Longtime activist Sandy Boyer, the co-host of Radio Free Eireann on WBAI in New York City, explains the sources of growing political and social conflicts in Northern Ireland.

Rioting in north Belfast in July

THERE IS an establishment myth that there is peace in Northern Ireland. The conflict was proclaimed over in 1998. The Irish Republican Army (IRA) abandoned its war, and the British and Irish governments and Northern Ireland political parties signed the Good Friday Agreement. It established a local government, including both Catholic and Protestant parties.

Since 2006, Sinn Fein, which used to be described as the political wing of the IRA, and Ian Paisley's Democratic Unionist Party have collaborated in a Northern Ireland Executive with limited power.

Yet today, there are daily attacks on the security forces--the police, British army and even the British intelligence service MI5. Some are carried out by so-called "dissident" Republicans who are still fighting to end British rule. Others involve young people throwing rocks or bottles at the police.

Conflicts between Catholic and Protestant working-class people have only gotten worse. Protestant and Catholic young people are clashing regularly at the interfaces between their neighborhoods. Families--mainly, but not exclusively Catholic--are being burned out of their homes.

In mid-July, there were three days of rioting throughout Northern Ireland. Police have been hit with gasoline bombs, bricks and concrete blocks. Shots have been fired at the police and bombs thrown at police stations. At the same time, Protestant and Catholic teenagers have pelted each other with rocks and bottles.

Still, the majority of people in both communities at least passively support the Good Friday Agreement. While the turnout was down for the recent election for the British parliament, the vast majority of Catholics voted for a nationalist party (Sinn Fein or the Social Democratic and Labour Party) and the vast majority of Protestants for a unionist party (the Democratic Unionist Party or the Ulster Unionist Party).

But substantial minorities in both communities are alienated from the political status quo.

Republicans thought they fought a war to drive Britain out of Ireland once and for all. Instead, Sinn Fein is, in the words of one of its elected officials, "enforcing British rule in Ireland." Many people are infuriated that Sinn Fein is asking Catholics to join the hated local police force.

Ian Paisley told Protestants that the IRA and Sinn Fein were going to be decisively and permanently defeated. Instead, the Democratic Unionist Party is in government with Sinn Fein. Martin McGuiness, one of the IRA's leading commanders, was the Deputy First Minister of Northern Ireland to Paisley's First Minister. Unionists were horrified to see Paisley and McGuiness smiling and joking--so much so that they became known as "the chuckle brothers."

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UNDERLYING THIS alienation is poverty and deprivation in both working class communities:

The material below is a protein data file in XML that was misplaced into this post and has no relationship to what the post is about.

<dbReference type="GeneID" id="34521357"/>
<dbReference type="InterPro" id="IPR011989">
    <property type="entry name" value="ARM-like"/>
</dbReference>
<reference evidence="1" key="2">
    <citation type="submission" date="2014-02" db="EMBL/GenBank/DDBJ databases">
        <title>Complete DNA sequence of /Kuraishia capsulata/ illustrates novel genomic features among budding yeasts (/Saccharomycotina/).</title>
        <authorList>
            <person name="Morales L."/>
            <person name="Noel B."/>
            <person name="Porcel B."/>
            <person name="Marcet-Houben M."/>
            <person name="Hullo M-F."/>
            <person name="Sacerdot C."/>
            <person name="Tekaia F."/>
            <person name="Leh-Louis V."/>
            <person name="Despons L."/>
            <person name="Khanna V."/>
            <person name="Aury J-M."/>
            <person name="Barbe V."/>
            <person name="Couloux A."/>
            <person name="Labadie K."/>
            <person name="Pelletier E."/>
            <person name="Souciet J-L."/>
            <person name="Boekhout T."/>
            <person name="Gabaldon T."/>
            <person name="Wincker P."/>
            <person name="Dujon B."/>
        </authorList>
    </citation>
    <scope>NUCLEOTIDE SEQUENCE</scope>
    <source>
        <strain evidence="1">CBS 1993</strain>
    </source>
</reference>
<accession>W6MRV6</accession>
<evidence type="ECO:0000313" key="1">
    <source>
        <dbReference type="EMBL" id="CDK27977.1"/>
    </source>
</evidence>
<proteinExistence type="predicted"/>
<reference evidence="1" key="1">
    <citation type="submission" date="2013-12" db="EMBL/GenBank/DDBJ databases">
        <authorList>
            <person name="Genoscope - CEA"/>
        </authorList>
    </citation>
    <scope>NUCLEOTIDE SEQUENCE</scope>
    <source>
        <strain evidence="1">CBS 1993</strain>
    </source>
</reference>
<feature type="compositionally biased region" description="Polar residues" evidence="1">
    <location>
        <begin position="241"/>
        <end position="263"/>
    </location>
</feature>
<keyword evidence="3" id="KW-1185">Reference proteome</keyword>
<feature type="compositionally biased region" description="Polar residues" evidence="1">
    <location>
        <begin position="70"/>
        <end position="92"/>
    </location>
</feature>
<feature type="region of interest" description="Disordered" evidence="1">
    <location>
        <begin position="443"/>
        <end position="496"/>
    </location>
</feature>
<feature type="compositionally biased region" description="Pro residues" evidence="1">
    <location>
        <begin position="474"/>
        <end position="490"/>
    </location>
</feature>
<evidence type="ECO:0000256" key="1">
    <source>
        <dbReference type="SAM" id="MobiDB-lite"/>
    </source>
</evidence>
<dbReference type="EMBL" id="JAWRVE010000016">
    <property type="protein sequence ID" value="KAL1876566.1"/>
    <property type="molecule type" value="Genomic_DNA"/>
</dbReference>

-- Every winter, more than 1,000 people die in Northern Ireland because they can't afford fuel to heat their homes, and half of Northern Ireland families live in fuel poverty.

-- Twenty percent of Northern Ireland families are persistently poor, while 22 percent of children are growing up in poverty.

-- Thirty one percent of the working-age population has no paid work.

-- The top 25 percent of Northern Ireland families receives 52 percent of the income while the bottom 25 percent gets only 8%.

But worse is coming. The British government is slashing Northern Ireland's budget by 521 million (approximately $781 million). This represents nearly 5 percent of the total budget. The British government dictates the total size of the Northern Ireland budget. Then it lets the Northern Ireland political parties decide how to divide it up.

These cuts are especially serious in Northern Ireland because more than 30 percent of the workforce is public employees. Many other jobs depend on government funding.

What is needed is a movement that unites Protestant and Catholic working people to fight the cuts. It's very unlikely that any of the establishment parties will work to build that movement. Until now, they have all accepted budget cuts and tried to lessen the impact on their own Catholic or Protestant community as much as possible.

In the current round of looming cuts, the Democratic Unionist Party has already said that there are "bound to be" government job cuts. Sinn Fein has announced that old age pensioners will lose free prescriptions and free travel.

The People Before Profit Alliance is trying to build a united working class movement. In Derry, Northern Ireland's second largest city, the alliance has, at times, been able to bring Catholics and Protestants together to fight program closings. Eamonn McCann, who was the People Before Profit candidate in the recent parliamentary elections, says:

With People Before Profit, you get what it says on the label. Our program is based entirely on raising the interests of the people left behind by the peace process above the interests of the profiteers who dominate our society.
Both Unionist and Nationalist parties accept the communal divide as the axis of politics. In fact, they are products of the divide. But none of them pursue policies to advance the position of people at the bottom of either community.

Of course, an Irish working class movement can't be built in the North alone. People Before Profit is organizing throughout the country and has already elected five councilors in the south of Ireland. There is no guarantee that it will succeed. But anything else will be a disaster for Irish working people--Protestant and Catholic, North and South.

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